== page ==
Source Pravda.Ru

Serbian police in protest

Members of the Serbian police Special Operations Unit blocked a motorway on November 12th in protest at the illegal status of detentions in connection with the Hague Tribunal.

Around one hundred members of the Special Operations Unit (JSO) blockaded the motorway which links southern Serbia to Croatia for nine hours. Armed, wearing bullet-proof jackets, they declared they would not move until their demands were met, however they were persuaded to lift the blockade nine hours later.

They claim that their country recognised the International Court of Justice (ICJ) at The Hague and as employees of the State, they also recognised the Tribunal. However, they claimed that due to the lack of legislation, ratified by the Federal Parliament, technically any detentions they performed were illegal and they demanded that the Federal parliament approve a specific law of co-operation with the ICJ.

“Once the law on co-operation with the ICJ is approved, it will be equally valid for the elements of the JSO and other Yugoslav citizens”, according to the declaration issued by the Special Operations Unit.

This unit declared that until such a law is passed, they will refuse to undertake any more illegal detentions in co-operation with the ICJ.

This issue raises once more the legality surrounding the kidnapping, extradition and imprisonment of ex-President Slobodan Milosevic, spirit out of his country under cover of night after a hurried meeting of a fraction of the Yugoslav cabinet, forced by a deadline on reconstruction payments. The Federal High Court declared this act illegal.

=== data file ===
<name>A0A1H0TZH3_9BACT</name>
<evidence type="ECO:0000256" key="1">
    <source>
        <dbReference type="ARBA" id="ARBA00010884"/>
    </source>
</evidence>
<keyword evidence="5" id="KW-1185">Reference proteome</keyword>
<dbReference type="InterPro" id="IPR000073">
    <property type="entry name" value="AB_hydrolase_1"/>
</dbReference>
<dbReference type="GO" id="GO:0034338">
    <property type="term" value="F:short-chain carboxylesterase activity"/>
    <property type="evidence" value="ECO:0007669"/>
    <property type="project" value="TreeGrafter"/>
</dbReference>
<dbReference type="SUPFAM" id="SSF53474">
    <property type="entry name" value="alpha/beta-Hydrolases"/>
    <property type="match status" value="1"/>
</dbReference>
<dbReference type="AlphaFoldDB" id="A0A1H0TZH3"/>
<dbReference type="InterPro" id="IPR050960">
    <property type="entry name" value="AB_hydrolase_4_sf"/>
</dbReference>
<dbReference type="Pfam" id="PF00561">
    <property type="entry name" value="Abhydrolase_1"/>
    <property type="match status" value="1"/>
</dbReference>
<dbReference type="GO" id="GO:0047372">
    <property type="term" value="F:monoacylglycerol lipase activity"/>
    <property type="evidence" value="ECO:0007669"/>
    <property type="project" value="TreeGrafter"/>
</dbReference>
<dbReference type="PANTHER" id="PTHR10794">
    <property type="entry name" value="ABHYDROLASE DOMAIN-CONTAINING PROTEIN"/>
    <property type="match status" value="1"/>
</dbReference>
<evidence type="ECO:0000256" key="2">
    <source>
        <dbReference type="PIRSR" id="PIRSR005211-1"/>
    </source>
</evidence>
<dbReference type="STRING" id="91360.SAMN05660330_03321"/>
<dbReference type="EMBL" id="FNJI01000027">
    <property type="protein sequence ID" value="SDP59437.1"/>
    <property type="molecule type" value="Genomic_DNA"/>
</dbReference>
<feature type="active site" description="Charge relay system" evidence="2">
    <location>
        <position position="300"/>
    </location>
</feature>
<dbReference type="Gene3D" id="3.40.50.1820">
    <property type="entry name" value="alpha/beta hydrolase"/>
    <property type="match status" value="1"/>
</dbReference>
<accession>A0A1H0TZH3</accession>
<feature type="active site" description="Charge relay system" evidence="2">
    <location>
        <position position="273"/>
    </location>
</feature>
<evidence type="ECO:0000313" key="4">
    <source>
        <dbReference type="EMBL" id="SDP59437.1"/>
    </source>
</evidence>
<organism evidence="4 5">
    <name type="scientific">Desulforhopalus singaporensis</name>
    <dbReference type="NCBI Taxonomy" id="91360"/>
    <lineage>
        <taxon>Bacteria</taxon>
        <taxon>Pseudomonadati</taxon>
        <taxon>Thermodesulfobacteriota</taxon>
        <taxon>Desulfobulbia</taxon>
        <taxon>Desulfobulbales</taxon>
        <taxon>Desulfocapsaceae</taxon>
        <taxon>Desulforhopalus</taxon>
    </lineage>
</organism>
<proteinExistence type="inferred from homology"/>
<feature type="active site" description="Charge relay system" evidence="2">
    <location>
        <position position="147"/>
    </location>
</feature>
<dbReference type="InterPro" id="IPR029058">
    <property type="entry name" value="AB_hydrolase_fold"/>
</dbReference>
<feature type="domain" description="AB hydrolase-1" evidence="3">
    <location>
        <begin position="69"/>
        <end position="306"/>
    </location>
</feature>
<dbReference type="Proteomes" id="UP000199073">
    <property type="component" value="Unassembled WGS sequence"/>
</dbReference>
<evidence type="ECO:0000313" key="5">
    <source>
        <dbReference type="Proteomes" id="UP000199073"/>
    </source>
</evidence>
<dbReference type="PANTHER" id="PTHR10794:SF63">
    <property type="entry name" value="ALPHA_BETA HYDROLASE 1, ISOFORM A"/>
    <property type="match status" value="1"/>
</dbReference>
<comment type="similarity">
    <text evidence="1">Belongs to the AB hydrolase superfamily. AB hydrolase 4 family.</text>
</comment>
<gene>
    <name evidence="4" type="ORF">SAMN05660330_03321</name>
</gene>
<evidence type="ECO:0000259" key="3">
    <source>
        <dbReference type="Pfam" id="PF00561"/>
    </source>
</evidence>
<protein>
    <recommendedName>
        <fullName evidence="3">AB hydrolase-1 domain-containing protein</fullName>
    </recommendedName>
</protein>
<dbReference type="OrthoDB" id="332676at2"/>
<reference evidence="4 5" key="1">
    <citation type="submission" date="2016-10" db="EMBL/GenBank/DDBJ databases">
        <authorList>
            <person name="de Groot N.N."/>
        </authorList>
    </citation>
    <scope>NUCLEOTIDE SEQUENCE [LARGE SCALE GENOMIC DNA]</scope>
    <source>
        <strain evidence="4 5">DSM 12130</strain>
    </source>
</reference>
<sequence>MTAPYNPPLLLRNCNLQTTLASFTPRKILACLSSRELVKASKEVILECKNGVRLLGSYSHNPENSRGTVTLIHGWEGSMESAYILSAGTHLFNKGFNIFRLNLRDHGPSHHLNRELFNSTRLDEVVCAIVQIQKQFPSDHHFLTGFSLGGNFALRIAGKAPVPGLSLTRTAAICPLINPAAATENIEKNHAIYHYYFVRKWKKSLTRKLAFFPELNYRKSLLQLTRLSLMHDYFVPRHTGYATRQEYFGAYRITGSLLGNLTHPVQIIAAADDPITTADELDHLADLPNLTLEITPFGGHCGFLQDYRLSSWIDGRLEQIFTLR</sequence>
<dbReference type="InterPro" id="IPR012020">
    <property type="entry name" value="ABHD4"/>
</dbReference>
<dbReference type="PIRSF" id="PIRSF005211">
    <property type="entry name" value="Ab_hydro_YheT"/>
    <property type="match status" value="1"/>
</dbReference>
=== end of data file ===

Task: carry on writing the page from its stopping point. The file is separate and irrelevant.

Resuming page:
Timothy BANCROFT-HINCHEY PRAVDA.Ru

Several years ago, a prominent Indonesian businessman who now resides in Canada, insisted on meeting me in a back room of one of Jakarta's posh restaurants. An avid reader of mine, he 'had something urgent to tell me', after finding out that our paths were going to be crossing in this destroyed and hopelessly polluted Indonesian capital.

Capitalism reduced Indonesian cities to infested carcases

Several years ago, a prominent Indonesian businessman who now resides in Canada, insisted on meeting me in a back room of one of Jakarta's posh restaurants. An avid reader of mine, he 'had something urgent to tell me', after finding out that our paths were going to be crossing in this destroyed and hopelessly polluted Indonesian capital.

Capitalism reduced Indonesian cities to infested carcases

Several years ago, a prominent Indonesian businessman who now resides in Canada, insisted on meeting me in a back room of one of Jakarta's posh restaurants. An avid reader of mine, he 'had something urgent to tell me', after finding out that our paths were going to be crossing in this destroyed and hopelessly polluted Indonesian capital.

Capitalism reduced Indonesian cities to infested carcases
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